PMCCPMCCPMCC

Search tips
Search criteria 

Advanced

 
Logo of nihpaAbout Author manuscriptsSubmit a manuscriptHHS Public Access; Author Manuscript; Accepted for publication in peer reviewed journal;
 
Gerontologist. Author manuscript; available in PMC 2010 April 15.
Published in final edited form as:
Gerontologist. 2007 December; 47(6): 721–729.
PMCID: PMC2855242
NIHMSID: NIHMS174077

Race and Gender Differences in Perceived Caregiver Availability for Community-Dwelling Middle-Aged and Older Adults

Abstract

Purpose

Informal family caregivers are increasingly recognized as critical for meeting the needs of individuals with chronic diseases associated with aging. This study examined race and gender differences in perceived informal caregiver availability for participants age 45 and over in a large national epidemiological study.

Design and Method

Cross-sectional data were collected in structured telephone interviews from 32,999 participants from the REasons for Geographic and Racial Differences in Stroke (REGARDS) study. Participants were asked if they believed that someone was available to provide care for them in the event of a serious illness or disability, and if so, to describe that person.

Results

Over 80% of the participants reported having an available caregiver. Variables associated with lower perceived caregiver availability from a multivariable logistic regression analysis included being female, White, unmarried, living alone, over age 85, and having worse self-rated health. Spouses were identified as the most likely caregivers for all race and gender groups except for African American women, who identified daughters as the most likely caregivers. African American women also showed the smallest differential in perceived caregiver availability between married and unmarried (82.8% vs. 75.7%), while White men showed the largest differential (90.9% vs. 60.4%).

Implications

Most individuals believe they have an informal caregiver available to them, but certain factors increase the risk of reporting no available caregiver. Increased efforts are needed to anticipate future caregiving needs, particularly for individuals who perceive a lack of available informal caregivers and may require more formal care services.

Keywords: caregiving, availability of informal caregivers, race, gender, care burden

The majority of care for older adults with chronic conditions is provided in the community by informal caregivers, usually family members. Family caregivers generally want to provide care, but a number of pressures may ultimately affect the availability of family caregivers to provide this care in the future. These pressures include the aging of the population, which is resulting in more people in need of caregiving assistance, hospital policies that encourage cost savings via early discharges, and observed decreases in the utilization of nursing home care (Pastor, Makuc, Reuben, & Xia, 2002). Demographic trends (e.g., high divorce rates, lower birth rates, highly mobile society, more people living alone) also introduce pressures and work against needs for increased informal caregiver availability. Sociological research has shown that Americans have become increasingly isolated socially over the past few decades (McPherson, Smith-Lovin, & Brashears, 2006), and the merging of these pressures for more informal care with demographic trends of increased social isolation could lead to a geriatric health care crisis if informal caregivers are relied on to carry ever-increasing portions of the care burden but fewer family members and other social contacts are available, willing, or capable of providing such care.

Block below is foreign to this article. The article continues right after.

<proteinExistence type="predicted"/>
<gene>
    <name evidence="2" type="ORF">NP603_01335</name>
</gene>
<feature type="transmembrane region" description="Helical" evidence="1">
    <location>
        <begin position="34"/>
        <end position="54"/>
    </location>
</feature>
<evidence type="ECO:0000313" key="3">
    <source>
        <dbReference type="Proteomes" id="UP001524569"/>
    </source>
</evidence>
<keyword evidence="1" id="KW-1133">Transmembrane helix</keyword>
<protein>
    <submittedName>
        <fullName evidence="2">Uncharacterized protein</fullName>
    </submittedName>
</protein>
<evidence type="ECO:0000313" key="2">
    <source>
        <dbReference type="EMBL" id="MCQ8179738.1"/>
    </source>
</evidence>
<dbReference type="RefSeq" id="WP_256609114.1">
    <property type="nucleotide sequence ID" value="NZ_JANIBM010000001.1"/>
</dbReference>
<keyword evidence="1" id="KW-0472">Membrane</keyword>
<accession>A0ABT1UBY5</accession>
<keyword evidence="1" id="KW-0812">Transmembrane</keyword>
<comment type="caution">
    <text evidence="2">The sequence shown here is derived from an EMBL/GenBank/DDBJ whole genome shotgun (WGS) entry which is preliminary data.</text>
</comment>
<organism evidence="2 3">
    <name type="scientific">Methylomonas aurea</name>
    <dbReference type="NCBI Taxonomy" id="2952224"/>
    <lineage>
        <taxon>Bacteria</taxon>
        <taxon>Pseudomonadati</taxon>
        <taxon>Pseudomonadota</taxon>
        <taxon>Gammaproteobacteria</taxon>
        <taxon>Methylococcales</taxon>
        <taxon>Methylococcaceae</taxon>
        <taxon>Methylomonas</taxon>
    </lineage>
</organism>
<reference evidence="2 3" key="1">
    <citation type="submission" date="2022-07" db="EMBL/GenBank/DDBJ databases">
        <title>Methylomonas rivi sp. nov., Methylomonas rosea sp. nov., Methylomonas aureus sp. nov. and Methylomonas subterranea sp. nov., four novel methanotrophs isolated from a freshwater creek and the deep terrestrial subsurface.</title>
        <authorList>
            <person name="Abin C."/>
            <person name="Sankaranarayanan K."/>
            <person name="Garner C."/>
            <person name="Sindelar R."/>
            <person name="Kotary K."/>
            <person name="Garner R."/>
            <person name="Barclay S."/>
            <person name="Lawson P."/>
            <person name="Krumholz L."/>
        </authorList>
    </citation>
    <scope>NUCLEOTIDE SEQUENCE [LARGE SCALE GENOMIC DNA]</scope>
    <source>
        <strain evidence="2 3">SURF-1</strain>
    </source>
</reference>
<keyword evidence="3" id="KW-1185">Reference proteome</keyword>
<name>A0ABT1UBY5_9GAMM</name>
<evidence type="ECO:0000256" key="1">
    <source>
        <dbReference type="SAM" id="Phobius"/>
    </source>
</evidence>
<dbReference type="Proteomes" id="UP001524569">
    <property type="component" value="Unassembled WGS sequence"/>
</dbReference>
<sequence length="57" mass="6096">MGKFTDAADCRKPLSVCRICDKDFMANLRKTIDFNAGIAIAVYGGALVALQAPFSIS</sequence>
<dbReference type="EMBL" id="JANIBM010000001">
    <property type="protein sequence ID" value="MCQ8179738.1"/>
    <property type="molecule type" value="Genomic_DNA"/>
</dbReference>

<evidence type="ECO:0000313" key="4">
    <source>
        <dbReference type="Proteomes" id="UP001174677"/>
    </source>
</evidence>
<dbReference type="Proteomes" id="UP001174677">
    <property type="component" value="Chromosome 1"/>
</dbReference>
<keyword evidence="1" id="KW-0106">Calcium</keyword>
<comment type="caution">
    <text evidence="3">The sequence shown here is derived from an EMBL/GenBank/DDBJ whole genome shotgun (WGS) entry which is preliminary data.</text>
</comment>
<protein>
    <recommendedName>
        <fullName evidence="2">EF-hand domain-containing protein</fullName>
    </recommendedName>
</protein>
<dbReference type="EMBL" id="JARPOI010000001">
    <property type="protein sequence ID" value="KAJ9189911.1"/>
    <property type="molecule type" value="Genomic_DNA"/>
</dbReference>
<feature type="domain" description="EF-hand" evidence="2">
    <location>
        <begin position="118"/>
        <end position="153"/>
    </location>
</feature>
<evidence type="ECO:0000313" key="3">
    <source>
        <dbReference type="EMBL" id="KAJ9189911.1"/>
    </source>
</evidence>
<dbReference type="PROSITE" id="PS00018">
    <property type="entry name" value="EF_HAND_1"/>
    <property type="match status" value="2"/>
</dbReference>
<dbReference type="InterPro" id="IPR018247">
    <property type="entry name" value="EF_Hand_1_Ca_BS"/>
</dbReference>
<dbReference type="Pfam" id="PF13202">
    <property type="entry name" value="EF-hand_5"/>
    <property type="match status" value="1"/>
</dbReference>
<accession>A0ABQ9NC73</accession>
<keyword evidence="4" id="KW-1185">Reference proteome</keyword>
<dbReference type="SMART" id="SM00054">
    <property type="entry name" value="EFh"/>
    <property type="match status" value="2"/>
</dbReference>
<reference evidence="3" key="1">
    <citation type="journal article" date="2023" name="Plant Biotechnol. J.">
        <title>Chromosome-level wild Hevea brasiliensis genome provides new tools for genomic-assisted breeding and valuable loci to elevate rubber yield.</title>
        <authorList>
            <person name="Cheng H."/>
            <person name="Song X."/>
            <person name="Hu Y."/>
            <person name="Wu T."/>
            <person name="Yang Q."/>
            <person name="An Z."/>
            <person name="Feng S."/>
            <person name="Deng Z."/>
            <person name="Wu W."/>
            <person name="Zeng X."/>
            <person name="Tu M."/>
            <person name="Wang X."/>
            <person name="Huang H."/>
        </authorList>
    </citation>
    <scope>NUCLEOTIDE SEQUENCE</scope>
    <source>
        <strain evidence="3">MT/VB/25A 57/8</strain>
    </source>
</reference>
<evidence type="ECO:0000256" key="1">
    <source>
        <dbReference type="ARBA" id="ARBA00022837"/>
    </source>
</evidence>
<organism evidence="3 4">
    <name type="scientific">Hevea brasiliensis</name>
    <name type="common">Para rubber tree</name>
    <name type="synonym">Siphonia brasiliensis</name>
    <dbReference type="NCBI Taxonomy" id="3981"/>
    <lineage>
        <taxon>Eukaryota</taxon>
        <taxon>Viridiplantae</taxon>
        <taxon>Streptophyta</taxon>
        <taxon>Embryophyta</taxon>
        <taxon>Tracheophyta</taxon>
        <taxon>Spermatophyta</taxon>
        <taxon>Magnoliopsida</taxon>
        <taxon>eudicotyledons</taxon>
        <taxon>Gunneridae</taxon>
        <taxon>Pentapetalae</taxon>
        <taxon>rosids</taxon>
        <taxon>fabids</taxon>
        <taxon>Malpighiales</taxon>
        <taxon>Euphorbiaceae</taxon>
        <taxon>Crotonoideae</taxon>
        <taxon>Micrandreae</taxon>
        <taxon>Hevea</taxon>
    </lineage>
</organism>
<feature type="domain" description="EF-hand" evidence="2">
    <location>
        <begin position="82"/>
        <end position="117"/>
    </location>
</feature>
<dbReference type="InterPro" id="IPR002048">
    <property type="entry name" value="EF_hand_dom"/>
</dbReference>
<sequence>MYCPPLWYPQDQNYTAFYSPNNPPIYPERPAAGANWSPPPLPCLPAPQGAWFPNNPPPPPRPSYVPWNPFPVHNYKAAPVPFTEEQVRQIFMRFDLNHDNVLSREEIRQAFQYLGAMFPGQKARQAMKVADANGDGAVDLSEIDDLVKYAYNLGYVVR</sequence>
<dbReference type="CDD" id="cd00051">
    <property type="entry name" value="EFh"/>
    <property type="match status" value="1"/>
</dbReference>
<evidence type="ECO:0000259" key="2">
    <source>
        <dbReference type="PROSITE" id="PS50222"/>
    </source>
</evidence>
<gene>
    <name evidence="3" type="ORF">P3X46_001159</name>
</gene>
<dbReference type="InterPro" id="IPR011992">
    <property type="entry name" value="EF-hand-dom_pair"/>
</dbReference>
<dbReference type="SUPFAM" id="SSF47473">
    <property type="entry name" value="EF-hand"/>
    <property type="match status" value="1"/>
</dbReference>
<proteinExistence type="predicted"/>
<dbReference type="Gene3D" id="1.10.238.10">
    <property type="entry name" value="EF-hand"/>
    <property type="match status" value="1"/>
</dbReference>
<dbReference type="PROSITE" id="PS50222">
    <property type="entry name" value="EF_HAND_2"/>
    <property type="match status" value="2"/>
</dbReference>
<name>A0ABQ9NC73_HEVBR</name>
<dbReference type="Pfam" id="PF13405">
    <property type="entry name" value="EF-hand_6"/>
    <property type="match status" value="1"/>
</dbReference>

Despite concerns about the future availability of informal caregivers, there are surprisingly little data on the perceived availability of informal caregivers for middle-aged or older adults who may, at some point in the near future, require such care. We identified only one large-scale study of perceived caregiver availability among the general (e.g., non-disabled) population, which was published over 10 years ago and based on a sample of young-old Mexican Americans and non-Hispanic Whites in the San Antonio, Texas area (Talamantes, Cornell, Espino, Lichtenstein, & Hazuda, 1996). In that study, men were more likely to identify their spouses as potential caregivers than women, and participants with multiple chronic conditions were less likely to report that they had someone to provide care for them than participants with none or only one chronic condition.

While little is known about perceived caregiver ability, more information is available about individuals who actually become caregivers and about disabled persons who lack informal caregiving assistance. A recent meta-analysis of 229 studies reported that 69% of the informal caregivers were women (Pinquart & Sörensen, 2006). Women have also been found to take on more caregiving tasks, to report more care recipient problems, and to experience more distress due to caregiving than male caregivers (Pinquart & Sörensen, 2006; Yee & Schulz, 2000). A similar meta-analytic review documented that White caregivers are more likely to be spouses, whereas African American families utilize adult daughters as caregivers to a greater extent (Pinquart & Sörensen, 2005). A recently published update of national statistics on caregiving found an increasing trend for declining levels of caregiving assistance and increasing numbers of disabled older adults reporting no formal or informal caregiving assistance (Wolff & Kasper, 2006). People receiving informal care were older and more severely impaired at the time of the most recent survey. Similarly, Lima and Allen (2001) found that about 21% of disabled older adults had either partially or completely unmet needs for care, and unmet needs for care were highest among disabled individuals who were female, African American or Hispanic, living alone, and divorced or separated.